I jotted down a couple more observations as the wind began to pick up outside the windows in my office. It was about nine o’ clock at night and I wasn’t used to having appointments this late in the day, I was beginning to feel sleepy. But, in order to have these appointments around Edward’s work schedule, I made a bit of a professional sacrifice. I wouldn’t have done this for anyone else, but I really cared for Edward’s wellbeing. There was something about him specifically that made me feel like I truly was his only hope.

“You made a fire?” I asked as I stretched a bit to wake myself up.

“Yes, the biggest one I could muster without losing control of it. I was born anew in its warmth. The heat was almost surreal as it engulfed my senses and showed me that modern man’s “conveniences” were trivial in comparison to the satisfaction of surviving, authentically, on your own…”

Suddenly, and very rudely, a loud yawn escaped my lips. The night was beginning to take its toll as being unused to working this late began to have its effects. Edward noticed this and his expression abruptly shifted.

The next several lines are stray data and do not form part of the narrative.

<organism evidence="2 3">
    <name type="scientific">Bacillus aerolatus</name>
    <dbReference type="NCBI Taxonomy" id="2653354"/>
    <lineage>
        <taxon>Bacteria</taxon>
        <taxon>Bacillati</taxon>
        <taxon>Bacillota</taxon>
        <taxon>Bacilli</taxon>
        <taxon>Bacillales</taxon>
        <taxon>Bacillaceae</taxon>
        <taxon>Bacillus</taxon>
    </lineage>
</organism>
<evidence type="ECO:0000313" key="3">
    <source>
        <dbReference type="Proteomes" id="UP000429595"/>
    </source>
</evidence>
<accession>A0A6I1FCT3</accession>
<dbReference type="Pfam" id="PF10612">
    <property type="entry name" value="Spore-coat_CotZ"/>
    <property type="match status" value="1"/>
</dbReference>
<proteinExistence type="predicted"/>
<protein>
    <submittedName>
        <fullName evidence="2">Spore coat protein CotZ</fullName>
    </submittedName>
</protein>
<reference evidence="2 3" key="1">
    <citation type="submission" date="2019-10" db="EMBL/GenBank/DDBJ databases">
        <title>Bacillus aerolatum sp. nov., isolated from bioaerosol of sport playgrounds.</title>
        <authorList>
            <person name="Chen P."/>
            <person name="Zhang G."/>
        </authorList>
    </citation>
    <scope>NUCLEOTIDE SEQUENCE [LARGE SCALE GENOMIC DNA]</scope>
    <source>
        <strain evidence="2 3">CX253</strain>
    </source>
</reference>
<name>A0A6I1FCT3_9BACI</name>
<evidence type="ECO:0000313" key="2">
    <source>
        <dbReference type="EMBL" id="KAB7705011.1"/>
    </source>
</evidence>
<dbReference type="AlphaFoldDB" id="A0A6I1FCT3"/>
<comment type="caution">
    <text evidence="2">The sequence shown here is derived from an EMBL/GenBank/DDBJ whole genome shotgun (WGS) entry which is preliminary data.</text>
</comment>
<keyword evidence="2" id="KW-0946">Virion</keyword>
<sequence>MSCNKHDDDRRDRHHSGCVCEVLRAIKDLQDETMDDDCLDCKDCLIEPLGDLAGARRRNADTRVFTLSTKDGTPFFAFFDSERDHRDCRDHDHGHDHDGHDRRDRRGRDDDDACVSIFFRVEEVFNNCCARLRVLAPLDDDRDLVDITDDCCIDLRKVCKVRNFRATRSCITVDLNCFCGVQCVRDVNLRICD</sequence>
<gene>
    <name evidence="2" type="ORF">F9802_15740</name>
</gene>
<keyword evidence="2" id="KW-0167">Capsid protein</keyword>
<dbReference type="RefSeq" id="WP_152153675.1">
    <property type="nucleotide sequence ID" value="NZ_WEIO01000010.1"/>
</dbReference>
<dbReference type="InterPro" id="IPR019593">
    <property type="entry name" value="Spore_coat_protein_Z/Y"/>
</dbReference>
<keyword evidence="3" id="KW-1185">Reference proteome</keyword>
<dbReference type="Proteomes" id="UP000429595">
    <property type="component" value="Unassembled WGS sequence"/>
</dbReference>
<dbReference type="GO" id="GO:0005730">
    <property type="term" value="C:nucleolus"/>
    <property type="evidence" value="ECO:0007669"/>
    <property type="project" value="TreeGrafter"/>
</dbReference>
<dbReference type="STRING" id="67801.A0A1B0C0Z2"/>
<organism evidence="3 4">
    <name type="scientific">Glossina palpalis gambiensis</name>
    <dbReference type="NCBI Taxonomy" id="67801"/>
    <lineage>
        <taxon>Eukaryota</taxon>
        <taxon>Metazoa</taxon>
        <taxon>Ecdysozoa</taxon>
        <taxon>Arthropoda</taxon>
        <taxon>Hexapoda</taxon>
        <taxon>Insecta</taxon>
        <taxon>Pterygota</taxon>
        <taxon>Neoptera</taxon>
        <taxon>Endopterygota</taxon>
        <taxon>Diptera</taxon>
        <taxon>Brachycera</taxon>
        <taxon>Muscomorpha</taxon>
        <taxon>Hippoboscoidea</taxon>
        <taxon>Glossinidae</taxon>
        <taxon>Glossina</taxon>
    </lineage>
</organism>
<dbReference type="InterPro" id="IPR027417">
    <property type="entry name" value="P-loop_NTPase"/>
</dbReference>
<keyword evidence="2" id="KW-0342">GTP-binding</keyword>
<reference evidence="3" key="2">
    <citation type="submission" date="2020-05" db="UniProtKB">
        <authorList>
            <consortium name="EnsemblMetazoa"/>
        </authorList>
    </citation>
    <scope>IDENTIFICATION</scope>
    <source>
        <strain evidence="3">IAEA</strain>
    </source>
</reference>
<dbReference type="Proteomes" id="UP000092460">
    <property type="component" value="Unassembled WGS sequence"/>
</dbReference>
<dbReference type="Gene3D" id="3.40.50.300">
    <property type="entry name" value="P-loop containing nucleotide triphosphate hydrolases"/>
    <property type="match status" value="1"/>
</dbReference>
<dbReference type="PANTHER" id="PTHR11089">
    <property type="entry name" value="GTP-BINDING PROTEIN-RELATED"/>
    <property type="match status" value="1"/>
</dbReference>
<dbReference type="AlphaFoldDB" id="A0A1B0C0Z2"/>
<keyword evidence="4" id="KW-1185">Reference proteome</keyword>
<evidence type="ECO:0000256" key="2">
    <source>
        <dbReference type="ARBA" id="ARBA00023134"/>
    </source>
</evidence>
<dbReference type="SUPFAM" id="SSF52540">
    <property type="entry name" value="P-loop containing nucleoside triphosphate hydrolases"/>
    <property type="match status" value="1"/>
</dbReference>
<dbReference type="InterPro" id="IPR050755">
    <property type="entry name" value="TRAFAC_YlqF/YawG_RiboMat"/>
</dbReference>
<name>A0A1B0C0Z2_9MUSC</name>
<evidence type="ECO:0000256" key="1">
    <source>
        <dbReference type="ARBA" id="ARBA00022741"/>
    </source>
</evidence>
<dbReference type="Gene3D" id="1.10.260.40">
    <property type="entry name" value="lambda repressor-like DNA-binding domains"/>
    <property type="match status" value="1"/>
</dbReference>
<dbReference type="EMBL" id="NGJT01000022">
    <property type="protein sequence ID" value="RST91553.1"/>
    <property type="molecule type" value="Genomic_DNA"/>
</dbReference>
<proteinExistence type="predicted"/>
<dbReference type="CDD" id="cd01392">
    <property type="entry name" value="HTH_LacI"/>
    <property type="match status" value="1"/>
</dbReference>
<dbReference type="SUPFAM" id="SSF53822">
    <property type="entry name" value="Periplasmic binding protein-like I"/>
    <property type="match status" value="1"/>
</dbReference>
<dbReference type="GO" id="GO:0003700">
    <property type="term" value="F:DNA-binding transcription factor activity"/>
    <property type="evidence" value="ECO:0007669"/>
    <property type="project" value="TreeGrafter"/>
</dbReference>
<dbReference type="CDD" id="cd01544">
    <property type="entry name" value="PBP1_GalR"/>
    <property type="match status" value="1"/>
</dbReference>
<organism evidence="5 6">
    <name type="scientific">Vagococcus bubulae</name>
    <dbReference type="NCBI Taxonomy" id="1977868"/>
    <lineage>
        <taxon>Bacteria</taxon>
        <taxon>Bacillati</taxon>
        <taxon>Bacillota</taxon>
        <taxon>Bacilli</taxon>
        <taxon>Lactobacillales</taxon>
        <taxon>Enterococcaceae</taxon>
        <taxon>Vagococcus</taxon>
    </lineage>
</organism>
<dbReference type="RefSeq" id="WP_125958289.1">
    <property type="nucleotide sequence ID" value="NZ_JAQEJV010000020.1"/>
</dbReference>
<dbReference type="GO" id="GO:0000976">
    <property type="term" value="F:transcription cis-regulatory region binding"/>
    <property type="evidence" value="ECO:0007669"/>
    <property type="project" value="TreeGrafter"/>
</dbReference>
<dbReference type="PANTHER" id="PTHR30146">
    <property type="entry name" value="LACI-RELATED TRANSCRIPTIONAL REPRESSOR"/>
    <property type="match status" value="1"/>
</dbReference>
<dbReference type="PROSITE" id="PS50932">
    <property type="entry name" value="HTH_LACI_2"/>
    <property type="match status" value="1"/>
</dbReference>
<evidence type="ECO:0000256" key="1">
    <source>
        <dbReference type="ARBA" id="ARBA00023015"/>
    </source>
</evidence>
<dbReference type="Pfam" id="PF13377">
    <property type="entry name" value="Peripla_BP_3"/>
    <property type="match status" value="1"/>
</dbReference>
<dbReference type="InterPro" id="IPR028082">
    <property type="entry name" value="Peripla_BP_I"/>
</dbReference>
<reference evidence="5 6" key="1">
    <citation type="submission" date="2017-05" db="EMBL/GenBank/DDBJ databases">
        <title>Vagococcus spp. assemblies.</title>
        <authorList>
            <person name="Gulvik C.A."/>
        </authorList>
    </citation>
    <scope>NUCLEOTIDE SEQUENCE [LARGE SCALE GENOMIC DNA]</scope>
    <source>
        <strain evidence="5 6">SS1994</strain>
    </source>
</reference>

“I’m sorry about that Ed, I’m still adjusting to this new—“

“—what the fuck is wrong with you.” Edward interrupted. His vulgarity took me by surprise. As a very educated young man, he was usually very poignant in expressing himself, even when upset.

“Edward, you don’t have to talk to me like that. I’m just not used—“

“—you don’t give a shit, do you?” He interrupted again. I leaned forward in my chair.

“Stop it. You know that isn’t the case. We’ve been seeing each other too long for you to suddenly feel this way. Just continue, please. I apologize for the yawn, it was completely unprofessional.”

Edward put his head in his hands before a disturbing cackle began to leave his lips.

“…Mr. Ember…” He began. My heart began to flutter a bit as I followed his words.

“Yes?” I responded. Edward started nervously cracking his knuckles, as he would tend to do when he became stressed.

“…what would I have to say for you to care about what I’m telling you…” He murmured.

I shifted in my chair as my face contorted towards bewilderment. I had told him several times already that I was fully engrossed into what he was saying; he was just no longer listening.

“…what if I tore off all of my skin and sang for you…what if I told you I was secretly gay…would you care then…?” He continued slowly, growing more and more unstable with every word he spoke. It was now becoming evident that he had successfully hidden the true severity of his psychosis. A hint of fear was growing in my abdomen.